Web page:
This was the beginning of how Yuu's path unfolded and how she became a painter of Shinto & Buddhist art. The more she drew inspiration from Shinto or Buddhist motifs, the stronger her determination became to live as a painter.


''While I had no one who understood or supported me, I believed I would be content and happy if I could paint. I believe having a dream or a goal in life can bring enormous energy. Even if one is in the deep darkness of dismay, a dream can be a hope and a light in the darkness. Without my passion for painting, I couldn't have enjoyed my life at all like today.''


Yuu entered an art high school in Kyoto but found she wasn't happy there. She questioned the educational system at school and couldn't feel free. Before too long, she decided to quit the school and started to look for her own way to pursue her dream. One day, a turning point suddenly came to her.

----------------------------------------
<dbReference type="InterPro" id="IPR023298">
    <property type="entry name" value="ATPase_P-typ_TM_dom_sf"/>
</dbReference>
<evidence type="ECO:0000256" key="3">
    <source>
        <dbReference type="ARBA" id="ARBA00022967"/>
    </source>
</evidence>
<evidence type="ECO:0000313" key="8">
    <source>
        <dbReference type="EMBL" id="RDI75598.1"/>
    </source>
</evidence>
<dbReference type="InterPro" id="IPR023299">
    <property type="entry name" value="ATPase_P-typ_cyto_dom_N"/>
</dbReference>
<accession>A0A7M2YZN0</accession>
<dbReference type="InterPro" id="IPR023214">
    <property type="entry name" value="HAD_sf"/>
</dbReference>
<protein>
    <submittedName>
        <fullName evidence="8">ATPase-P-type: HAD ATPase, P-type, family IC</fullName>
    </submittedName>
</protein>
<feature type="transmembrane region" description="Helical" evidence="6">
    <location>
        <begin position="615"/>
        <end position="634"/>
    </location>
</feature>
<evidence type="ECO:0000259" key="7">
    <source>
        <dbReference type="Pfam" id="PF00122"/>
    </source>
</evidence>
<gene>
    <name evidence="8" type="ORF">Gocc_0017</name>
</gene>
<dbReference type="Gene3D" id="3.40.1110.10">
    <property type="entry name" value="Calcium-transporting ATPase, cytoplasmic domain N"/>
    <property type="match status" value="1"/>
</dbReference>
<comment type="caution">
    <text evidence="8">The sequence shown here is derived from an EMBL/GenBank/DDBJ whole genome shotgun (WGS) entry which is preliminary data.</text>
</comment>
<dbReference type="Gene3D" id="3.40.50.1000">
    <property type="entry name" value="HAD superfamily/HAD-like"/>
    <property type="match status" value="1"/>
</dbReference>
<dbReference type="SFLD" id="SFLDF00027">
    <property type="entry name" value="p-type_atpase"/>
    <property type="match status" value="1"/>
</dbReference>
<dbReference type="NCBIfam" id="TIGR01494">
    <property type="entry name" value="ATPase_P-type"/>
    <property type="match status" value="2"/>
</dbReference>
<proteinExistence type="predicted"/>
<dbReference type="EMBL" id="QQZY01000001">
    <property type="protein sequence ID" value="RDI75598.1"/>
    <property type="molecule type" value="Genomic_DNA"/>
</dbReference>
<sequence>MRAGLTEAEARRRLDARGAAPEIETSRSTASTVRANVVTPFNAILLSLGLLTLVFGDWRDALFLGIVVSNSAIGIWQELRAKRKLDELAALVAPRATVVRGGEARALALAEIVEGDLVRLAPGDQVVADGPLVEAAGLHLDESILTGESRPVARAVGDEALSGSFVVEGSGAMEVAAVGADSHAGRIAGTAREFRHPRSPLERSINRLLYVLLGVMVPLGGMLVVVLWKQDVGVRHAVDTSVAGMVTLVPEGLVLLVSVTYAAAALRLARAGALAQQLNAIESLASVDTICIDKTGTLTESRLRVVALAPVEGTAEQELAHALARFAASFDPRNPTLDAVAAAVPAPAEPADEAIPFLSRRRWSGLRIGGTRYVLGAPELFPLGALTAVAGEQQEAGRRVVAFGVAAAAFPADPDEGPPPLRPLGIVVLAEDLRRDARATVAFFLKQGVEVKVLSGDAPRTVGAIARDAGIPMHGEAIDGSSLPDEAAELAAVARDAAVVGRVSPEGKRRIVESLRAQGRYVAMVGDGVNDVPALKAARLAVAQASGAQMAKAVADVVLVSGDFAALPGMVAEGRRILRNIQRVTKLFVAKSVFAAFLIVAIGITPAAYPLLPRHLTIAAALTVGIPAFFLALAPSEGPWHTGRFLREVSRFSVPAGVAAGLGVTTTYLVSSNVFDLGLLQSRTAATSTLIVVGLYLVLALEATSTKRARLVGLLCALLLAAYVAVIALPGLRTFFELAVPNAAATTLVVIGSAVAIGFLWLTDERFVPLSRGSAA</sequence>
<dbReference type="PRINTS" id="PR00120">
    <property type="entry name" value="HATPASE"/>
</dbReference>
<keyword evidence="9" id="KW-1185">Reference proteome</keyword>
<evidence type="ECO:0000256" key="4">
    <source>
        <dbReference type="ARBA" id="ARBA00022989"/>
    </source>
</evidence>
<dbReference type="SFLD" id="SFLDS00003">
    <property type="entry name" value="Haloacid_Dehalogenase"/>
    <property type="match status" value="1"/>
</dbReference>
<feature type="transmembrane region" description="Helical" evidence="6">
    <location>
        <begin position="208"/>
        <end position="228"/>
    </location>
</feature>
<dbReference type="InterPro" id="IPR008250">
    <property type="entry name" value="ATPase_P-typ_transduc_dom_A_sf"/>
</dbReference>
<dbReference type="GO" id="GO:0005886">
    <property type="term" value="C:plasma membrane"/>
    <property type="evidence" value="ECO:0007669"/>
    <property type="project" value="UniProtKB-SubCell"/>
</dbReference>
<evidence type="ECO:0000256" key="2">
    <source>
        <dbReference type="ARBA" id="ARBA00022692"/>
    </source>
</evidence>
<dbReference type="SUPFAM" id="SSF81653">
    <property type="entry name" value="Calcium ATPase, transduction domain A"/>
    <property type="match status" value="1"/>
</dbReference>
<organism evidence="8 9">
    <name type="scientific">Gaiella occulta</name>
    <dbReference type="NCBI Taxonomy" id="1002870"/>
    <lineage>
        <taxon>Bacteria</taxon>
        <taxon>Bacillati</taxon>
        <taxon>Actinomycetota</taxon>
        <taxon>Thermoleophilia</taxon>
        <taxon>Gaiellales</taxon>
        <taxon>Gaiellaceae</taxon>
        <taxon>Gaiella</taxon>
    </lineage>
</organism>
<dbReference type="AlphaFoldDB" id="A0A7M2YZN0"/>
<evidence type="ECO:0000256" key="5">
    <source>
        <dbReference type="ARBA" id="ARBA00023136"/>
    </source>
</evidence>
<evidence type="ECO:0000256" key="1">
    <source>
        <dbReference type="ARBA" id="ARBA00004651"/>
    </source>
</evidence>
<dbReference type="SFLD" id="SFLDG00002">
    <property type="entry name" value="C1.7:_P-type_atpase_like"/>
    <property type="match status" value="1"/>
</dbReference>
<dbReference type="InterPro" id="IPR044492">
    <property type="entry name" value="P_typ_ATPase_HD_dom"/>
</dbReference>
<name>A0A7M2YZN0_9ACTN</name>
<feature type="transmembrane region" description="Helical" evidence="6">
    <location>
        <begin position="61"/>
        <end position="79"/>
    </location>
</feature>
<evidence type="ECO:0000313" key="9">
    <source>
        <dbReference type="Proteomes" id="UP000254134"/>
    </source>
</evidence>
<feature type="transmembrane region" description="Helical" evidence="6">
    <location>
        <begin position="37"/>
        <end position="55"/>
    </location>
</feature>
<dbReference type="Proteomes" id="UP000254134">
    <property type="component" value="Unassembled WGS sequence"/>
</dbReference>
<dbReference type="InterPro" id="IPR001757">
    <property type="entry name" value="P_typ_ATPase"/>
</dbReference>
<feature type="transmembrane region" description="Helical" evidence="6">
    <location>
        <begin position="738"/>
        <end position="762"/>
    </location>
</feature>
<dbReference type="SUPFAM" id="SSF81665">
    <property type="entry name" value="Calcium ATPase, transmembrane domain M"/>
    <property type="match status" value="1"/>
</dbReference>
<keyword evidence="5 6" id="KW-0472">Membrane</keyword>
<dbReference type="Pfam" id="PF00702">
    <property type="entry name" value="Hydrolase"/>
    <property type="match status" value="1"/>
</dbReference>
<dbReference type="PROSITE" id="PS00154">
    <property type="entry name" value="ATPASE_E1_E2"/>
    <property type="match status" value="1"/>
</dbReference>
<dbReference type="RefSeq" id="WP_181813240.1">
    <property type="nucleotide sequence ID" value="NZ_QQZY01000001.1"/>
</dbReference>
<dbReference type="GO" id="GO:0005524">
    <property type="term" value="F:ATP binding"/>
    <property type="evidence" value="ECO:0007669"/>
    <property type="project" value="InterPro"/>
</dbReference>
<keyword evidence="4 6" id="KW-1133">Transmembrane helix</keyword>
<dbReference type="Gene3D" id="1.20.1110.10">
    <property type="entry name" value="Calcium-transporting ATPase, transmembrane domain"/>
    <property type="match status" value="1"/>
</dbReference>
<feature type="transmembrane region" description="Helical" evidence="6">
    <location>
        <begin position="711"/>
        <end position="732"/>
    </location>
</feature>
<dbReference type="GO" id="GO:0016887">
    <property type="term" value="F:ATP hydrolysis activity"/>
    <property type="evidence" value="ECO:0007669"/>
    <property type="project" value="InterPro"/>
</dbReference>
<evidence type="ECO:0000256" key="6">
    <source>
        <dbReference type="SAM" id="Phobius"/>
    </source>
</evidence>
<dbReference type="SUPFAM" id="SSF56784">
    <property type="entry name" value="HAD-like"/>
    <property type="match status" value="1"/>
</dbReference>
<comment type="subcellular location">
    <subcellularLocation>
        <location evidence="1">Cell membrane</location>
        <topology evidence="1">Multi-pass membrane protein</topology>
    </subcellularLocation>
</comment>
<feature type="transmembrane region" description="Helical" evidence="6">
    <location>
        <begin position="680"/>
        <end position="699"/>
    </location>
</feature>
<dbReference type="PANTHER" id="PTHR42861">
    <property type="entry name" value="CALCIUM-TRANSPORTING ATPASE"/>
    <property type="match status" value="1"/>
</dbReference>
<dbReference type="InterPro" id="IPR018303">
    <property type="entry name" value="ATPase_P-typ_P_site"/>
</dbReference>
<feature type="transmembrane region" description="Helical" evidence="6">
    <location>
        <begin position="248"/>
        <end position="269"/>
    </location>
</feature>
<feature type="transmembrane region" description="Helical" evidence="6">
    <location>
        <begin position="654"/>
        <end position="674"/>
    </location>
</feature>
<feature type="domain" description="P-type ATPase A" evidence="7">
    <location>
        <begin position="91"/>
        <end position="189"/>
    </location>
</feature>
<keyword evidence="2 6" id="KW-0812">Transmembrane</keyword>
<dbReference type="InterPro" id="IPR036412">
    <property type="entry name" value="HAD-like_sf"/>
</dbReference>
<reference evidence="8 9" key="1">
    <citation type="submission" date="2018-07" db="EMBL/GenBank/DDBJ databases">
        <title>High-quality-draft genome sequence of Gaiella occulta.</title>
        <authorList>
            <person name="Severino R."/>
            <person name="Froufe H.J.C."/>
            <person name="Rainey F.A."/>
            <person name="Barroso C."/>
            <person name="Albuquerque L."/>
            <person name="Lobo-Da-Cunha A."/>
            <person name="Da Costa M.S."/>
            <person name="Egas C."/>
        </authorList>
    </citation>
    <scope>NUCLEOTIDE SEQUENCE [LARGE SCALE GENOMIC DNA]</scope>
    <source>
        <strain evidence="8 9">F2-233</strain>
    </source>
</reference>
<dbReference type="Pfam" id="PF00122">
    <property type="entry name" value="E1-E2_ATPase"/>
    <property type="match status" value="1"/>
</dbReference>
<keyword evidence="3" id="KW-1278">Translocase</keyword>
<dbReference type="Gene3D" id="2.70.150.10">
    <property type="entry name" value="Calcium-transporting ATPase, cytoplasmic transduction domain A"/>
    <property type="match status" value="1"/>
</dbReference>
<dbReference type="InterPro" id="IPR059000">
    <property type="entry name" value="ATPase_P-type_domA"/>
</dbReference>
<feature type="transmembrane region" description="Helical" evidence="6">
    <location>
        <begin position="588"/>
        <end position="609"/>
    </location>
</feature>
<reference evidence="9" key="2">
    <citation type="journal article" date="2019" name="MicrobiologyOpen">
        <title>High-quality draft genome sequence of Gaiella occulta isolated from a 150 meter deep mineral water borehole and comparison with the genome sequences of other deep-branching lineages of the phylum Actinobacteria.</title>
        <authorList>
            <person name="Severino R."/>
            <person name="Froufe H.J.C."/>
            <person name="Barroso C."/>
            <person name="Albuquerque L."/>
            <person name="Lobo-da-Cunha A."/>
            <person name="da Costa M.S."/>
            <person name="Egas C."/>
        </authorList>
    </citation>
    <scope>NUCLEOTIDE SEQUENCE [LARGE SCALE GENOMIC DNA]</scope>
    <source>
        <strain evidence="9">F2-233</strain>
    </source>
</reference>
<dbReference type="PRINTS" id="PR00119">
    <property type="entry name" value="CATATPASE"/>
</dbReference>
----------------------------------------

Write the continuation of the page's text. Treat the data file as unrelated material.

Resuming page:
''I was at my grandmother's house and there was a newspaper on the table. I flipped through the paper and there I discovered an ad that an art academy in Mexico was seeking students from Japan! I felt it was meant to be and called to inquire immediately. Only one week later, I was accepted by the academy to study there. Well, my family was worried a lot and strongly disagreed with the idea, but I couldn't step back. I was able to persuade my family and flew to the other side of the globe alone.''

''Two years in Mexico was just wonderful. I was impressed every minute by Mexican culture. I was able to make deep friendships and started to feel a joy for life again there. This experience in Mexico totally changed my life and helped me to expand my life as a painter after I returned to Japan.''